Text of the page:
Trump claims suggestion of using disinfectant to kill coronavirus ‘sarcastic’

Doctors dismiss US president’s comments as ‘irresponsible and dangerous’

US president Donald Trump has claimed he was being sarcastic and testing the media when he raised the idea that injecting disinfectant or irradiating the body with ultraviolet light might kill coronavirus.

 

US president Donald Trump has claimed he was being sarcastic and testing the media when he raised the idea that injecting disinfectant or irradiating the body with ultraviolet light might kill the coronavirus.

Mr Trump said at a Thursday news briefing that scientists should explore whether inserting light or disinfectant into the bodies of coronavirus patients might help treat the respiratory illness caused by the virus.

At an Oval Office event on Friday, he sought to walk back those comments while also seeming to continue to advance his theory that disinfectants and sunlight might ultimately help within the body.

“I was asking a question sarcastically to reporters like you just to see what would happen,” he told journalists.

His remarks on Thursday, directed at doctors in the room on his coronavirus task force, did not come across as sarcasm.

Pressed repeatedly about the issue on Friday, Mr Trump said he was not encouraging people to ingest disinfectant.

Health professionals have been encouraging people for some time to wash their hands thoroughly with soap or to use hand sanitiser to help stop the spread of the virus.

“I do think that disinfectant on the hands could have a very good effect,” he said.

“Sun and heat, and humidity wipe it out. And this is from tests - they’ve been doing these tests for ... a number of months. And the result - so then I said, ?Well, how do we do it inside the body or even outside the body with the hands and disinfectant I think would work.’”

Mr Trump’s initial comments about the issue raised concerns that anxious people might poison themselves to try to fight the virus, prompting an international chorus of doctors and health experts to urge people not to drink or inject disinfectant.

Irresponsible

Dr Vin Gupta, a lung specialist, told NBC News: “This notion of injecting or ingesting any type of cleansing product into the body is irresponsible and it’s dangerous. It’s a common method that people utilise when they want to kill themselves.”

Linda Bauld, professor of public health at the University of Edinburgh, said: “There could be quite serious adverse consequences from what Mr Trump said. Disinfectants are meant to kill outside the body.”

John Balmes, a pulmonologist at Zuckerberg San Francisco General Hospital and a professor of medicine at the University of California, San Francisco, told Bloomberg: “The airway and lungs are not made to be exposed to even an aerosol of disinfectant.”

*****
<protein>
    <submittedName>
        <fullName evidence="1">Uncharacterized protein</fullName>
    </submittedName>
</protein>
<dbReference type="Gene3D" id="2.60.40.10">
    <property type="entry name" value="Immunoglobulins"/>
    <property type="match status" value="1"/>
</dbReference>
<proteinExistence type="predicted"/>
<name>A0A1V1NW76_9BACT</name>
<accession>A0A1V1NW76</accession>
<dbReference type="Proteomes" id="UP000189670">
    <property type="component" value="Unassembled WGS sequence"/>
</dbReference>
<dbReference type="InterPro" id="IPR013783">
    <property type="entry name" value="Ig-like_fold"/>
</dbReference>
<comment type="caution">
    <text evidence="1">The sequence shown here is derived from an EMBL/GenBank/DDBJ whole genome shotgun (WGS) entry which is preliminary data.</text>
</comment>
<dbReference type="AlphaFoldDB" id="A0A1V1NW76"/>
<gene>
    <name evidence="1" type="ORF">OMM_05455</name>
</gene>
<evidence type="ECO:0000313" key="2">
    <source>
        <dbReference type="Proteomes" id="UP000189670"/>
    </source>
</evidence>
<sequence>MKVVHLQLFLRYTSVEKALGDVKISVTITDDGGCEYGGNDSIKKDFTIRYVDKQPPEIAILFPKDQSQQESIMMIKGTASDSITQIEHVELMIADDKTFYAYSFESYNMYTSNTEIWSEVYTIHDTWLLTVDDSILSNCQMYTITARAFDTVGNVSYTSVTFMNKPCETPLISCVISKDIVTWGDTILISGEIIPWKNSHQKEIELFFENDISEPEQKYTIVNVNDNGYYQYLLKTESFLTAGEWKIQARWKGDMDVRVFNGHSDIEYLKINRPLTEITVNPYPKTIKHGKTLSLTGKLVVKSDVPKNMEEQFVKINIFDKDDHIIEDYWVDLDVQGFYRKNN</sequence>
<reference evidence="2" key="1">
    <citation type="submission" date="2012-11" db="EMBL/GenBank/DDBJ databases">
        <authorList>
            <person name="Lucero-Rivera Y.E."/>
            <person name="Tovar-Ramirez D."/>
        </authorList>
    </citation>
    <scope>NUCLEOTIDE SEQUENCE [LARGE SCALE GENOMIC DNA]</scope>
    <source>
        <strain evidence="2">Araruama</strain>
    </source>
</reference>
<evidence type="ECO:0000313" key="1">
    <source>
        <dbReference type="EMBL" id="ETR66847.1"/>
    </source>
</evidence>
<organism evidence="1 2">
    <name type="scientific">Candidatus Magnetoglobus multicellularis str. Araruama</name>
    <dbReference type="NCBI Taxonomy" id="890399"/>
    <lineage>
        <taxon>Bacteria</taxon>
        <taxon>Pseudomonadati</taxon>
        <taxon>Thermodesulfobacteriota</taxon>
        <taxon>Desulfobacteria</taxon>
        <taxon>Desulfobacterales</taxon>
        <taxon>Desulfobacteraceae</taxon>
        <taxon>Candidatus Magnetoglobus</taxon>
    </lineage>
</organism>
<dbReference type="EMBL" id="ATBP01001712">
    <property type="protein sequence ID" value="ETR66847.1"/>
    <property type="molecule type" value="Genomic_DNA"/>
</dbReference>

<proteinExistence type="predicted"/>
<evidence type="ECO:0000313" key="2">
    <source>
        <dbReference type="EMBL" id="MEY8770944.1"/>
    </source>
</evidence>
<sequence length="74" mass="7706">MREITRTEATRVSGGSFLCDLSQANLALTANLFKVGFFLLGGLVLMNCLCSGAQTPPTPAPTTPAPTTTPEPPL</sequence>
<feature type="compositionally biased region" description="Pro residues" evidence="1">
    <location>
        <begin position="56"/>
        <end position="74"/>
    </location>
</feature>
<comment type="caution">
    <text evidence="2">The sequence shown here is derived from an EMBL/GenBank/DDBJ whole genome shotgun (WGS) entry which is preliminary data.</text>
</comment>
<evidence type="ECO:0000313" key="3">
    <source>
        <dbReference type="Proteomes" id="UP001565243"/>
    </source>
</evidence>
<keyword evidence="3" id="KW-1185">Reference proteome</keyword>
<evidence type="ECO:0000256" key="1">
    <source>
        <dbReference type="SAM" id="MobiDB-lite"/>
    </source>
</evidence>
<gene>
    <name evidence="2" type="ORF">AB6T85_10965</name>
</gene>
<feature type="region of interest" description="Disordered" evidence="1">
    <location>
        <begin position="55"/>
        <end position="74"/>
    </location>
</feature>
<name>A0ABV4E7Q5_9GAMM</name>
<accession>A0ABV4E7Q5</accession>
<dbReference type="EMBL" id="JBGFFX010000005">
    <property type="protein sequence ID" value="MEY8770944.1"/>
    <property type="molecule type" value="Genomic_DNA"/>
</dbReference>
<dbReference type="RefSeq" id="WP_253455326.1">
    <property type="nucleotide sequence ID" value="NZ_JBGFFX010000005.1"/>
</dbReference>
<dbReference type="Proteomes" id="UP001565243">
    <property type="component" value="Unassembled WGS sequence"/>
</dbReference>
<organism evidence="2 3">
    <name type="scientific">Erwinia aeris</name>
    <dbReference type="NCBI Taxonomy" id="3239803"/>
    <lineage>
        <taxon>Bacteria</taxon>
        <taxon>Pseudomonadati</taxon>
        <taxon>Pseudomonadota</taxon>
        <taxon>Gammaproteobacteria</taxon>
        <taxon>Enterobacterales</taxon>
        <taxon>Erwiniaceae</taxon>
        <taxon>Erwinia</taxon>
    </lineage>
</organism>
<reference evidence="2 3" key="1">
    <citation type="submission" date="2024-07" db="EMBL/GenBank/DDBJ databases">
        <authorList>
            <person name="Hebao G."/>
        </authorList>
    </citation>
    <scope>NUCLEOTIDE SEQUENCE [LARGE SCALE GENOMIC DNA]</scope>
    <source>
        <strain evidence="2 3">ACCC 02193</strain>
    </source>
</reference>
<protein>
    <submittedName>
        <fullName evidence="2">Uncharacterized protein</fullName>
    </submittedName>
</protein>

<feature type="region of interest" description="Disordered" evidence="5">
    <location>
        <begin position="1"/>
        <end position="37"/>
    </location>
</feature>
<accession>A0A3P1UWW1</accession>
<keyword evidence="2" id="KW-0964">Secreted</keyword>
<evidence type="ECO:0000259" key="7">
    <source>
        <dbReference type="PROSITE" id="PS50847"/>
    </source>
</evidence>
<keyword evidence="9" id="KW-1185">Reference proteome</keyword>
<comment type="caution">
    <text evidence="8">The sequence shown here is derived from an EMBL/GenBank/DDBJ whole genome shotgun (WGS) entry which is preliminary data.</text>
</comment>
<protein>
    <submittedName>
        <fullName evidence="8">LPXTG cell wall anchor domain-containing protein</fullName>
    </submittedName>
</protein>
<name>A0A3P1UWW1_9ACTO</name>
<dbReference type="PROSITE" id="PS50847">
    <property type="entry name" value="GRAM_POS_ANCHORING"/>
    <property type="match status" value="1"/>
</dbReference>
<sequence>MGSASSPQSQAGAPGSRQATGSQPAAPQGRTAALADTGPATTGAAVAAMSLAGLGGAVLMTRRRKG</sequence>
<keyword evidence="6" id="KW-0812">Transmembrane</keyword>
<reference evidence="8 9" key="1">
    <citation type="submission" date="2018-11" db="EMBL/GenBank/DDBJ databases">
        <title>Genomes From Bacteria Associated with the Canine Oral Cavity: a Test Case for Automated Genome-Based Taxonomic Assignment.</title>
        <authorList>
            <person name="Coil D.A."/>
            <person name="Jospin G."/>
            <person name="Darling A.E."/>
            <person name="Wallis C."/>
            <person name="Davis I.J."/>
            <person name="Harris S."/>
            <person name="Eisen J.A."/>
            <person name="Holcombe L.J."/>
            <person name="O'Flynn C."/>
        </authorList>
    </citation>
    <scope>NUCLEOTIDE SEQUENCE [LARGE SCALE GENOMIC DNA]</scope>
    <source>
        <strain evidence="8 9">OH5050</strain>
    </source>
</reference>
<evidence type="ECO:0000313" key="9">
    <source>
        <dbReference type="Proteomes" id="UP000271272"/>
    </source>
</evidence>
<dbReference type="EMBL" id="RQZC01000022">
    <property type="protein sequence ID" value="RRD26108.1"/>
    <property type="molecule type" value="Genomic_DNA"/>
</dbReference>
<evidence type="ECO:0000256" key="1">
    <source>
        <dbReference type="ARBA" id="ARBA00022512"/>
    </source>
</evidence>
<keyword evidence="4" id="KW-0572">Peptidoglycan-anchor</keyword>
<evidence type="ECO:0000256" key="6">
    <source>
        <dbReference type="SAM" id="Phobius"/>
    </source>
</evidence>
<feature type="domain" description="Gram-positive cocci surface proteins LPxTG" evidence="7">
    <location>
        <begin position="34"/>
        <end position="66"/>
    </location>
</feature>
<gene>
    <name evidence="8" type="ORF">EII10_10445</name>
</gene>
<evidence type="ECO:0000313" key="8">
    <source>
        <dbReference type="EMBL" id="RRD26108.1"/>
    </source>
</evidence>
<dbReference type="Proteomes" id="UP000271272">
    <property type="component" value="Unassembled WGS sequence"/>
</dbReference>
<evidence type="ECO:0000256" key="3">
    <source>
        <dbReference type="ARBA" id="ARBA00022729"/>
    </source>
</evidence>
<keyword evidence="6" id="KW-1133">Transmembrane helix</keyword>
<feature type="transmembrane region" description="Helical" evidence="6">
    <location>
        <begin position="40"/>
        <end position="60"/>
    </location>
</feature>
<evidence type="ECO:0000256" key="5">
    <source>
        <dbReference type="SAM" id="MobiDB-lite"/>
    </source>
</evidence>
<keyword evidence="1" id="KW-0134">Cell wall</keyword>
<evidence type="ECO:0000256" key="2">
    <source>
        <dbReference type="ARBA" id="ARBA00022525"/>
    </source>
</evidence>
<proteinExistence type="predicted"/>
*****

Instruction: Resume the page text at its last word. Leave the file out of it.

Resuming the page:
“Not even a low dilution of bleach or isopropyl alcohol is safe,” said Dr Balmes. “It’s a totally ridiculous concept.”

Dr Deborah Birx, head of Mr Trump’s Covid-19 task force, looked on as the president made his remarks at a White House press briefing, after hearing evidence of the way the virus behaves outside the body at different temperatures, climates and surfaces.

Sunlight

Later in the briefing he asked Dr Birx if she had heard of sunlight treating viral disease. “Not as a treatment,” Dr Birx replied. “I mean, certainly, fever is a good thing when you have a fever. It helps your body respond. But not as….”

“I think that’s a great thing to look at,” Mr Trump interrupted.

The president has previously infuriated the medical community by extolling the merits of hydroxychloroquine, a malaria treatment, as a potential Covid-19 drug. Clinical trials have so far shown no evidence that it is effective against coronavirus.

Joe Biden, Mr Trump’s expected Democratic challenger in the November election, said in a tweet: “UV light? Injecting disinfectant? Here’s an idea, Mr President: more tests. Now. And protective equipment for actual medical professionals.”

Disinfectant manufacturer Reckitt Benckiser put out a statement on Friday: “Due to recent speculation and social media activity, RB (the makers of Lysol and Dettol) has been asked whether internal administration of disinfectants may be appropriate for investigation or use as a treatment for coronavirus (Sars-CoV-2).”

“We must be clear that under no circumstance should our disinfectant products be administered into the human body (through injection, ingestion or any other route),” the UK-based company said. “As with all products, our disinfectant and hygiene products should only be used as intended and in line with usage guidelines.”

The White House said on Friday that Mr Trump’s comments had been taken out of context and that he had urged people to seek coronavirus treatment only after conferring with their doctors.

White House Press Secretary Kayleigh McEnany said in a statement, “President Trump has repeatedly said that Americans should consult with medical doctors regarding coronavirus treatment, a point that he emphasised again during yesterday’s briefing.”

The emailed statement did not directly mention cleaners or ultraviolet (UV) light as coronavirus treatments, but its subject was “White House on disinfectant.” – Reuters/The Financial Times Limited 2020